As far as single-coil pickups go, the best of these 9 modes would easily be the “Keeley” one. This is a replica of Robert Kelley’s well-known modification of the TS9 Tube Screamer that makes things sound smooth yet very powerful. The 808 as well as the TS10 mode are also great options for single-coils. It’s an incredible and super-versatile pedal.

4. Nobels ODR-1

Nobels ODR-1 is easily one of the most overlooked pedals on the market. While everyone focuses on all of the Ibanez Tube Screamer variants, this little bad boy manages to do more than most overdrives on the market can.

One of its most interesting features is the “Spectre” knob that’s in place of the usual “tone” control. The main thing here is that it doesn’t cut off high-ends but rather alters the treble and bass while keeping the mids intact. Another interesting thing is that you can operate the pedal at 18 volts as well, giving it more headroom, or, in other words, making it cleaner.

Nobels ODR-1 Natural Overdrive Pedal (bc)

Then there’s also a “remote” jack on it that makes it super-useful for more complex rigs. It’s maybe not the first thing that you’ll need but more options are definitely welcome.

But its biggest advantage for single-coil-loaded guitars is that it keeps things thicker and smoother, all while allowing the pickups to shine when needed. Of course, just like any other overdrive, it works best with a tube-driven amp. But in my experience, it can even do wonders with solid-state amps.

5. Boss OD-2 Turbo Overdrive

Now, this one is a bit of an odd choice. I know that Boss OD-2, also known as Turbo Overdrive, has been discontinued for a very long time now. Its original intention was to replace the classic OD-1.

Its “turbo” mode switch was a pretty exciting addition. While still keeping things within the smooth clipping territories, it added more gain. So it was a pretty great choice for anyone driving tube-driven amps over the edge.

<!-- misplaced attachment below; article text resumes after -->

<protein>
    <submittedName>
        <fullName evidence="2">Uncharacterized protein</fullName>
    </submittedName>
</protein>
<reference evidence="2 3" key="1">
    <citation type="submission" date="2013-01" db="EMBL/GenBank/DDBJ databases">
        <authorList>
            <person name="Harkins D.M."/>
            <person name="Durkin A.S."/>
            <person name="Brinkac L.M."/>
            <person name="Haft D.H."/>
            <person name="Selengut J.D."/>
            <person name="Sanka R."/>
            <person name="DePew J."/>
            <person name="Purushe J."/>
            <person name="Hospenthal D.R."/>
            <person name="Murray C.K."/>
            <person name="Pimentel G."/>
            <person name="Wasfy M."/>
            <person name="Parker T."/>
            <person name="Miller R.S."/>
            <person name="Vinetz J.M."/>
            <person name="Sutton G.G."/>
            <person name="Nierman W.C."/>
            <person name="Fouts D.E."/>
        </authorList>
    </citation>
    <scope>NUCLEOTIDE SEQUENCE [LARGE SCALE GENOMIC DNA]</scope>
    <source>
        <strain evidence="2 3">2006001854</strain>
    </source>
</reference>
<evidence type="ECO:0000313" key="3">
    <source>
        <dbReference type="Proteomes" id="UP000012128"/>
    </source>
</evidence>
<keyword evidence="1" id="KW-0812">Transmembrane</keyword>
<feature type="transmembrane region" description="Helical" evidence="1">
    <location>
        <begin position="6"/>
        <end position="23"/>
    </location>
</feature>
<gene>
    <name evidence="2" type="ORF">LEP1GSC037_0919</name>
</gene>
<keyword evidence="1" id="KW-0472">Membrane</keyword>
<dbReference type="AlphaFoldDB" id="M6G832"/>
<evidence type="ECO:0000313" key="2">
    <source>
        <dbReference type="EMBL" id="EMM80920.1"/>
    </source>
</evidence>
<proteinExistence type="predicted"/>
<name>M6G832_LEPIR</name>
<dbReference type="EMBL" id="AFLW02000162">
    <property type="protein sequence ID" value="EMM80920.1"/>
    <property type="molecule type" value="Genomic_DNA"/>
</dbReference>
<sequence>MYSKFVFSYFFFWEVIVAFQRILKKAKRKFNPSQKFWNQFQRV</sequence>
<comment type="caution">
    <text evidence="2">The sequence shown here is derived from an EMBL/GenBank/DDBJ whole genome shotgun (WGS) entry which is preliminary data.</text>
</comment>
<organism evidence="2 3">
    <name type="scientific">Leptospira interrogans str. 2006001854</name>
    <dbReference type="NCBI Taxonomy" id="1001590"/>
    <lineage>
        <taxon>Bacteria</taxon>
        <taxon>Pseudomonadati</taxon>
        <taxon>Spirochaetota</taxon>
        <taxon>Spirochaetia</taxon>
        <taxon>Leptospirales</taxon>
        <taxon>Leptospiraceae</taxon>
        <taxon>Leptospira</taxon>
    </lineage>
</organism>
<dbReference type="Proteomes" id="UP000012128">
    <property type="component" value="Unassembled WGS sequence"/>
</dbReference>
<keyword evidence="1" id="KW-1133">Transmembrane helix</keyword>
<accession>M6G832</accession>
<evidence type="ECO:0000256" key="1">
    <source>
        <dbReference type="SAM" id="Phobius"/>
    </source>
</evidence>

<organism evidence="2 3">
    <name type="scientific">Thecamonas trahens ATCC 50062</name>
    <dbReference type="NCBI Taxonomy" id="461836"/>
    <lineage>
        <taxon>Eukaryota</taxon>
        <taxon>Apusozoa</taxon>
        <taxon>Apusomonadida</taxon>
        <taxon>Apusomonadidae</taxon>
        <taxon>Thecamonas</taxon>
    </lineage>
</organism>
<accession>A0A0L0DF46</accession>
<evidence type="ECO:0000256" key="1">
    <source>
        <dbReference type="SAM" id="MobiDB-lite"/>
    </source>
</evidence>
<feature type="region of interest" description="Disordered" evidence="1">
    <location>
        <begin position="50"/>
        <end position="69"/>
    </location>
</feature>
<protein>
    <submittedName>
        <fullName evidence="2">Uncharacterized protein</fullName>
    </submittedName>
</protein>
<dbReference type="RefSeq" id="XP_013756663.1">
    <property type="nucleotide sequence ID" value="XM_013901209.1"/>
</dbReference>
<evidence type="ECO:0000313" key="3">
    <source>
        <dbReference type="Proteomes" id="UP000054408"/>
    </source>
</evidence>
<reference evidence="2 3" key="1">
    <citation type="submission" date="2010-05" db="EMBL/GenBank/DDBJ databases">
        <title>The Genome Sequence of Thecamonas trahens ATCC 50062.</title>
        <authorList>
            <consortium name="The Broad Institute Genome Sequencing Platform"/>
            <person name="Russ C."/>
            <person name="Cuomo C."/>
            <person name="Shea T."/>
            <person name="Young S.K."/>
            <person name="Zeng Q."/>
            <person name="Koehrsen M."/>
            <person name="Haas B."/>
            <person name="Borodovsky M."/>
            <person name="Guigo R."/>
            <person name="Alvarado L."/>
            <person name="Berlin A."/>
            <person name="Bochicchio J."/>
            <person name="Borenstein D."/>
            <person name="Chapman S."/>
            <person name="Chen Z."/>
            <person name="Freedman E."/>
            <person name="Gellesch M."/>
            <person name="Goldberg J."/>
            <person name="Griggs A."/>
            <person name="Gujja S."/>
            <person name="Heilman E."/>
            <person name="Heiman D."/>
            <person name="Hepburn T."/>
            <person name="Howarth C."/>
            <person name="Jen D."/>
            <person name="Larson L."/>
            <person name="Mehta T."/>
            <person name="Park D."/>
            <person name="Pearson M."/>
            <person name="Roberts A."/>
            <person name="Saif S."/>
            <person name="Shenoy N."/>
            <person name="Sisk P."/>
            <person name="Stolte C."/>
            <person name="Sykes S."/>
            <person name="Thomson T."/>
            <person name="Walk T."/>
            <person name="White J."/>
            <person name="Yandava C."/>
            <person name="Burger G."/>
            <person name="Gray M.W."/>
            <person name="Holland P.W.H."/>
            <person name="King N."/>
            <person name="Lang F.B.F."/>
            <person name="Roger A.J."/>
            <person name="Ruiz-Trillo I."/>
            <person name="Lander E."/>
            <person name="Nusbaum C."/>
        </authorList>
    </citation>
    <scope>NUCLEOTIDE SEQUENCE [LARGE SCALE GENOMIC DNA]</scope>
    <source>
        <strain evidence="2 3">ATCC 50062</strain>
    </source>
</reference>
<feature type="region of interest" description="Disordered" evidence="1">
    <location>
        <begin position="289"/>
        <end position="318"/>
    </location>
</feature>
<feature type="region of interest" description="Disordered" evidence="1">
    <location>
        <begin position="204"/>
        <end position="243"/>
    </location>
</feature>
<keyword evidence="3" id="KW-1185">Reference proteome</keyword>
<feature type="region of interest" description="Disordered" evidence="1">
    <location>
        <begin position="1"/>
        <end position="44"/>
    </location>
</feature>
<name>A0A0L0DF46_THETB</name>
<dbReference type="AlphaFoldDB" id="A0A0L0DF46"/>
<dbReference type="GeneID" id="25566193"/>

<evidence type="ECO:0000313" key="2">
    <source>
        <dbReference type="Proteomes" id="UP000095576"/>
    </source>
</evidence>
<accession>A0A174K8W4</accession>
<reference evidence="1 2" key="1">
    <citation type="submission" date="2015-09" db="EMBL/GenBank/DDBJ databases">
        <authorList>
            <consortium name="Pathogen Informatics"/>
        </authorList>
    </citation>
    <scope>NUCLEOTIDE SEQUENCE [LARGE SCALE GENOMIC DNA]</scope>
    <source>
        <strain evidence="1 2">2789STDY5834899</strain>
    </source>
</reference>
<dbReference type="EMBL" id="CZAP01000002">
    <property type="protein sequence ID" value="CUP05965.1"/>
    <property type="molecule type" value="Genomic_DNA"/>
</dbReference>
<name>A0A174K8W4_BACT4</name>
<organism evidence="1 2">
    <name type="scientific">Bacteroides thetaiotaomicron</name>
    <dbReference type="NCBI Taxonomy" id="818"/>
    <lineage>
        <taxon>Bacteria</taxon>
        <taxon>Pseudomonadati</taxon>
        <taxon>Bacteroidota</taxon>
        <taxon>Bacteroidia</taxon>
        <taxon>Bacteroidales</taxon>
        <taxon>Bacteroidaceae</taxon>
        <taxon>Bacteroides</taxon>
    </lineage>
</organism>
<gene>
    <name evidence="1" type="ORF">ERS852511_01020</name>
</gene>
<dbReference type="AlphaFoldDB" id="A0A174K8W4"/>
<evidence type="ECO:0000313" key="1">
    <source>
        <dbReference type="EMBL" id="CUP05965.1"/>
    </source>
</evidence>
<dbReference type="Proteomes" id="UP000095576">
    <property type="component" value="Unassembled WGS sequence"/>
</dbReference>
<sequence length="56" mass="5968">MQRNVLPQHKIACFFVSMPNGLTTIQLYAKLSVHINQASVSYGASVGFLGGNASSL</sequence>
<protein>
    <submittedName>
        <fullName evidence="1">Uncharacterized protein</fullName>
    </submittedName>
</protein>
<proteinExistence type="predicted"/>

But no matter the mode you chose, the pedal did wonders for guitars with single-coil pickups. In some cases, you could make a bridge pickup on a Tele or a Strat sound almost like a humbucker.

The tone, however, wasn’t as smooth as some other overdrives on the list so it’s a bit difficult to put into words. I could say that it keeps sharp-sounding single-coils in check while allowing them to shine.

Although discontinued for a long time now, Boss OD-2 can be found through online retailers. It’s not a super-rare find and if you get your hands on one of these, you won’t regret it.


How Does Overdrive Affect Single-Coil Pickups and Humbuckers Differently?

It’s not that easy to explain how a particular overdrive affects different pickups since there are other parts of your signal chain and it all sums up in the end. But if a pickup type is the only variable in your signal chain, we can notice some differences.

Since single-coils are brighter, that particular sonic trait would be pronounced with any type of distortion pedal in the chain. Meanwhile, humbuckers will keep things slightly smoother and more controlled.

How Can I Make Single-Coil Pickups Sound More Like Humbuckers?

There are a few ways to do this. The simplest one is to slightly roll off the tone knob on your guitar. Depending on your guitar’s electronics, this can sometimes be very effective. Adding dynamic compression to your signal chain can also help by making your guitar sound “fatter” and “thicker.” Finally, using an appropriate overdrive or distortion pedal can help, especially if it tends to make the tone smoother.